So when a video of CBS Evening News anchor Scott Pelley started to making the rounds, the headlines associated with it piqued my interest. Over at the Weekly Standard, it was "CBS Anchor: 'We Are Getting Big Stories Wrong, Over and Over Again.'"
Well, that sounds like pretty dramatic self-criticism. But, as expected, Pelley's media criticism mostly misses the mark.
Give him points for drama, though. "Our house is on fire," he warned near the beginning of his talk at Quinnipiac University. The house is the "magnificent mansion that we call American journalism." And Pelley did say what the headlines suggested: "We're getting the big stories wrong, over and over again."
So what are those stories? Pelley specifically points out one: In the aftermath of the Newtown school massacre, he inaccurately reported that the shooter's mother worked at the school. That was, in his words, "absolutely wrong."
So why do things like this happen? Well, Pelley attempts to answer by pointing a finger at technology:
Never before in human history has more information been available to more people. But at the same time, never before in human history has more bad information been available to more people.
He moves on to the Boston marathon bombings. "Our nation was attacked by terrorists," he explains, "and amateur journalists became digital vigilantes."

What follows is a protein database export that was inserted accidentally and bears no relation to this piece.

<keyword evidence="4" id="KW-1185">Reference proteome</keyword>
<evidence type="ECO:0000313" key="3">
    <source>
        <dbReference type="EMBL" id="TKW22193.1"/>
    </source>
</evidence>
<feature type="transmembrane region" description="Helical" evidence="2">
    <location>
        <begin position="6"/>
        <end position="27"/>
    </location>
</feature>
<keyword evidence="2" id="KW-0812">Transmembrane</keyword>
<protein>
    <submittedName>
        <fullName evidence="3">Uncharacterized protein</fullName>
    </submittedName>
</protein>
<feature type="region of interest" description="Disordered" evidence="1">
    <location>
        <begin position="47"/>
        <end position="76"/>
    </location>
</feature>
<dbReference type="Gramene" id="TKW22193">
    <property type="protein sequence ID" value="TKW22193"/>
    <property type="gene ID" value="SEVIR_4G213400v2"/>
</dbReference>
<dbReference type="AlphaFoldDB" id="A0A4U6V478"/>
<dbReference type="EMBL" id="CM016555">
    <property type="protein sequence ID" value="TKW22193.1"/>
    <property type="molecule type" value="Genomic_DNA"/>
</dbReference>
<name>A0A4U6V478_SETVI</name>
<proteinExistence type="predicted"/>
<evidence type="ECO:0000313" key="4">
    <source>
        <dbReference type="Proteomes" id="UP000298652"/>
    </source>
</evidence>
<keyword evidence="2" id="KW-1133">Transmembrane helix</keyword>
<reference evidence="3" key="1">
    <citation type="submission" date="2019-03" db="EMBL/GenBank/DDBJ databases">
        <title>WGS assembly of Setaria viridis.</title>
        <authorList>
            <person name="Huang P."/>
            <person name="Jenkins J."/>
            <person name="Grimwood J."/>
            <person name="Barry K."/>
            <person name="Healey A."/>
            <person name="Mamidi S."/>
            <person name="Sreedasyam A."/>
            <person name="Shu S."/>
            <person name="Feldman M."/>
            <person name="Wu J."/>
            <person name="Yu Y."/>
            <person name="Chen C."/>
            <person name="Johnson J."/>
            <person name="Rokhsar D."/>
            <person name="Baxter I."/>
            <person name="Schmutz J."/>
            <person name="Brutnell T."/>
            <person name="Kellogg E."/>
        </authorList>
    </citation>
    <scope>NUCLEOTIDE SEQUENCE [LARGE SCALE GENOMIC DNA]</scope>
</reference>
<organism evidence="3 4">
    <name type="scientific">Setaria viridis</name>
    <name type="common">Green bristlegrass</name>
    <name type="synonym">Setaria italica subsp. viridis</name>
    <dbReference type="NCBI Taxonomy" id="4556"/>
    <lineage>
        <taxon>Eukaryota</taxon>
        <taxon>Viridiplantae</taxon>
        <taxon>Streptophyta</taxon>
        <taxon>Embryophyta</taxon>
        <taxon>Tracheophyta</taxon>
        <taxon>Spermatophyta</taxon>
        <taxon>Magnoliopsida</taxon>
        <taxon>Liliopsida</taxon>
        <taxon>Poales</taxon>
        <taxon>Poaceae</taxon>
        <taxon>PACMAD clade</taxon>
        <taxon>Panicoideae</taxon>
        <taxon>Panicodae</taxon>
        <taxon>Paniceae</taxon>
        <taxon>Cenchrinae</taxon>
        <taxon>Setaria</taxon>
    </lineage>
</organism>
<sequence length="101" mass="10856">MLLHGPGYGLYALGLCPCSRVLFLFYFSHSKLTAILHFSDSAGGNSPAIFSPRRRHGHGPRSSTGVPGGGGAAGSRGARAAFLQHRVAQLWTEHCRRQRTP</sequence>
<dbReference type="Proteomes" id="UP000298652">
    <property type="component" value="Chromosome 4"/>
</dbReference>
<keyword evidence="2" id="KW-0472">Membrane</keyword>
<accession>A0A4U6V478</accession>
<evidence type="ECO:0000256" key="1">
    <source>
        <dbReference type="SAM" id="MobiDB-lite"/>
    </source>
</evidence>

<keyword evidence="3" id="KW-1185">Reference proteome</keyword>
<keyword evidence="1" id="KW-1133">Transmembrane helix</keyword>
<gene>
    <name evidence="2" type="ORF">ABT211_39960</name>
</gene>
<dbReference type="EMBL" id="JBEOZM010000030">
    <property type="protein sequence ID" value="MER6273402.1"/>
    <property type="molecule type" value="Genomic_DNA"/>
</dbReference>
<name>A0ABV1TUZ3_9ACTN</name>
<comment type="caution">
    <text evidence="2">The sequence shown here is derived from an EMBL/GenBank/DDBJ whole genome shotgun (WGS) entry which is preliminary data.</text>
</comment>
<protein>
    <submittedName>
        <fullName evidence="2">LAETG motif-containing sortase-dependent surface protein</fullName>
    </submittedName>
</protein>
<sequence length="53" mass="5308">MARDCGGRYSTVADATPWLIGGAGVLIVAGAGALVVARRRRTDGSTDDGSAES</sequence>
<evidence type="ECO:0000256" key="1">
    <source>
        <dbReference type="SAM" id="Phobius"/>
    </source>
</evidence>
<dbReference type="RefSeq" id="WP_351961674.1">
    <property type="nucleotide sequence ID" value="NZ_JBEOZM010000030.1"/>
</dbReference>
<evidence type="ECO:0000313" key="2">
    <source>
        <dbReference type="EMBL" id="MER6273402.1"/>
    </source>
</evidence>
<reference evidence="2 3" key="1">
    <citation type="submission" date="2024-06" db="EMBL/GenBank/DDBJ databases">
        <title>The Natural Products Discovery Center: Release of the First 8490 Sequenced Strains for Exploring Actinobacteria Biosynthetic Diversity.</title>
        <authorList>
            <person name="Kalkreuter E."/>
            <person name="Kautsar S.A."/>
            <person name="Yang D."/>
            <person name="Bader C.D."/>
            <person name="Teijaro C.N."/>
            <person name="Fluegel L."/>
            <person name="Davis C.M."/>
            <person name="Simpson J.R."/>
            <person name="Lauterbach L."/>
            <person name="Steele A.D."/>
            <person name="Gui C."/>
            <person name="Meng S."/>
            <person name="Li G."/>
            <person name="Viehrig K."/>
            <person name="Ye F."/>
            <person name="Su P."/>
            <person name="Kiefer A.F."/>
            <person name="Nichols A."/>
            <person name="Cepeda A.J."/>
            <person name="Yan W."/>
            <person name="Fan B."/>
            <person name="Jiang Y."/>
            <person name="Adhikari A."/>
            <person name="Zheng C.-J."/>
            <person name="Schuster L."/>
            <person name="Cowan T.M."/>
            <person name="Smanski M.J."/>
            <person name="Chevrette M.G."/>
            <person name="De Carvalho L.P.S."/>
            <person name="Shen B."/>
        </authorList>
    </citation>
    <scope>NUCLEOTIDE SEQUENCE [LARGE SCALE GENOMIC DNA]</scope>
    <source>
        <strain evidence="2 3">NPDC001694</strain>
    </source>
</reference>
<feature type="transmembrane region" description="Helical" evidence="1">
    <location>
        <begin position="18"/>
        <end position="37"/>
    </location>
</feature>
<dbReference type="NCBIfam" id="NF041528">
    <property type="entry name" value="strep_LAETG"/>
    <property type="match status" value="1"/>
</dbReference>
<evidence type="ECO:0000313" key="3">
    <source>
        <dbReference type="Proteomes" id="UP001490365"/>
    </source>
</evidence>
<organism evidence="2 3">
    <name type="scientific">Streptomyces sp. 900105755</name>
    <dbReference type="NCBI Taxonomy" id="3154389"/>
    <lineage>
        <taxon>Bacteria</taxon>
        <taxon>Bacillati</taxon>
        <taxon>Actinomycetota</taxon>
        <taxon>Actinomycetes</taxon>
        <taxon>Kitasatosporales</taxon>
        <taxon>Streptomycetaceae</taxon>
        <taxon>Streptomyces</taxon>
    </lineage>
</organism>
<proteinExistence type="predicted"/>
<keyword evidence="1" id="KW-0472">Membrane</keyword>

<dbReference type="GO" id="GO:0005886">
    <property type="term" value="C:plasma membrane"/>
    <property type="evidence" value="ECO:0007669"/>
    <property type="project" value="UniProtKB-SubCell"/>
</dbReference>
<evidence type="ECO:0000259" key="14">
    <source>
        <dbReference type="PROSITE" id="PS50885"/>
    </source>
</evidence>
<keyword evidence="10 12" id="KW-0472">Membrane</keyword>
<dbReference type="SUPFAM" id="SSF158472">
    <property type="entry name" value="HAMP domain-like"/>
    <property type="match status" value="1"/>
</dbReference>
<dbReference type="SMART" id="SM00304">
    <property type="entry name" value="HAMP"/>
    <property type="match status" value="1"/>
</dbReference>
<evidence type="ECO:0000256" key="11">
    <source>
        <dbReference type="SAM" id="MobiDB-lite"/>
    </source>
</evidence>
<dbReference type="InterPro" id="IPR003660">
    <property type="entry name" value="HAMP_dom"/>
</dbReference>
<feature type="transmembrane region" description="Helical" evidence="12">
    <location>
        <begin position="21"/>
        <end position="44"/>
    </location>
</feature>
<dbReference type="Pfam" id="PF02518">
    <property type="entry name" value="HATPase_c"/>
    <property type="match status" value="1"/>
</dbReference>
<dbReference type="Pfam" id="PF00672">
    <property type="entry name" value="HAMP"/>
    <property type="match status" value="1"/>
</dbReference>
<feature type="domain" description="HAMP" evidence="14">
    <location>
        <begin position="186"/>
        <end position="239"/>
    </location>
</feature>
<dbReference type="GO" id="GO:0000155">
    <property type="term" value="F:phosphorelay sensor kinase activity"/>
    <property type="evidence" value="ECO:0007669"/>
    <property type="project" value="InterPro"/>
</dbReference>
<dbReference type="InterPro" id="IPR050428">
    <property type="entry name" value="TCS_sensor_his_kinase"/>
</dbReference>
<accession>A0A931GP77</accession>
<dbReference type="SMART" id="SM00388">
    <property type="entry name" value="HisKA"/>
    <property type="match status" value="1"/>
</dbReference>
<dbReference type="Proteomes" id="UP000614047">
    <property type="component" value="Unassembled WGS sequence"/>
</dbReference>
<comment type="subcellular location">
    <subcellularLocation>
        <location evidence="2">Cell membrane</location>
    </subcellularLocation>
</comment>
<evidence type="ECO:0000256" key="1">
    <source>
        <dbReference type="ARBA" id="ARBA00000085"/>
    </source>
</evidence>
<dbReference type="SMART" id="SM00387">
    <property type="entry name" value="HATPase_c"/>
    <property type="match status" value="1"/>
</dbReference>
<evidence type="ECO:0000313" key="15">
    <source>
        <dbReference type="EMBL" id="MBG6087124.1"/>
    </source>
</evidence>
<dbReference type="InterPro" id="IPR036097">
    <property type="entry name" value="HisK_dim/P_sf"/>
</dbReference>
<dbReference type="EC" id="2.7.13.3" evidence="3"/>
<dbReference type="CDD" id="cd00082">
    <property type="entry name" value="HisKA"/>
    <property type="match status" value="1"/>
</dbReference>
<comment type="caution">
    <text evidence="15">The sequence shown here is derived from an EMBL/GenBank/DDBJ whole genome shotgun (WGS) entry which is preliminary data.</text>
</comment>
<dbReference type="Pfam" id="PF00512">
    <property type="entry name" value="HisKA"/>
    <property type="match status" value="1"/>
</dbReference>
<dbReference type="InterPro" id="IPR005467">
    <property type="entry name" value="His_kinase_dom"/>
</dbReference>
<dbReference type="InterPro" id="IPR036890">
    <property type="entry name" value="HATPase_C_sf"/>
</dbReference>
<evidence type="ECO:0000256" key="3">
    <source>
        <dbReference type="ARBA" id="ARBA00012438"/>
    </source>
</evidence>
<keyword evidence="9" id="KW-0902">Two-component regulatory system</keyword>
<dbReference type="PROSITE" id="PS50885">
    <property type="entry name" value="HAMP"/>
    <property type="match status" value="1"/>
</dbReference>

"Innocent people were marked as suspects," he goes on, "their pictures and their names ricocheted all over Twitter and Facebook and Reddit."
Now we're getting to the real point. He goes on:
That fire that started on the Internet spread to our more established newsrooms as well. In a world where everyone is a publisher, no one is an editor. And that is the danger we face today.
Editors are the people who decide that some information should be vetted before it is aired. Yes, the existence of the Internet means that rumors can spread faster–but did that really cause CNN to botch a report about a "dark-skinned" suspect, or the New York Post to put a photo of two young men on its cover, falsely suggesting they were suspects in the bombing?
To Pelley, the problem is clear: "Twitter, Facebook and Reddit. That's not journalism. That's gossip."
While that's a mischaracterization, the problem with journalism isn't the existence of Twitter; it's the failure of some journalists to exercise sound judgment.
The idea that the big problem with journalism is that TV networks air breaking news that is inaccurate lets media off the hook. The problem with coverage of the Iraq War was not that reporters listened to Facebook or Twitter, neither of which existed at the time of the invasion; rather, they listened too often to elite sources who were wrong. And they continue to rely on official sources to steer the news agenda.
The Internet, if anything, provides for a way for people to hear from a more diverse set of voices, and to act as a check on big media.
Pelley was right in one respect: The media's obsession with being "first" on a story, even when that means beating out your broadcast rivals by a few seconds, is a waste of time. True enough–and that's a problem that is in no way related to the dangers of Reddit.
"Maybe a touch of humility would serve us better, and serve the public better as well," Pelley declares. No argument there. But then, moments later, Pelley pronounced: "America has the best journalism in the world." Hey–what happened to humility!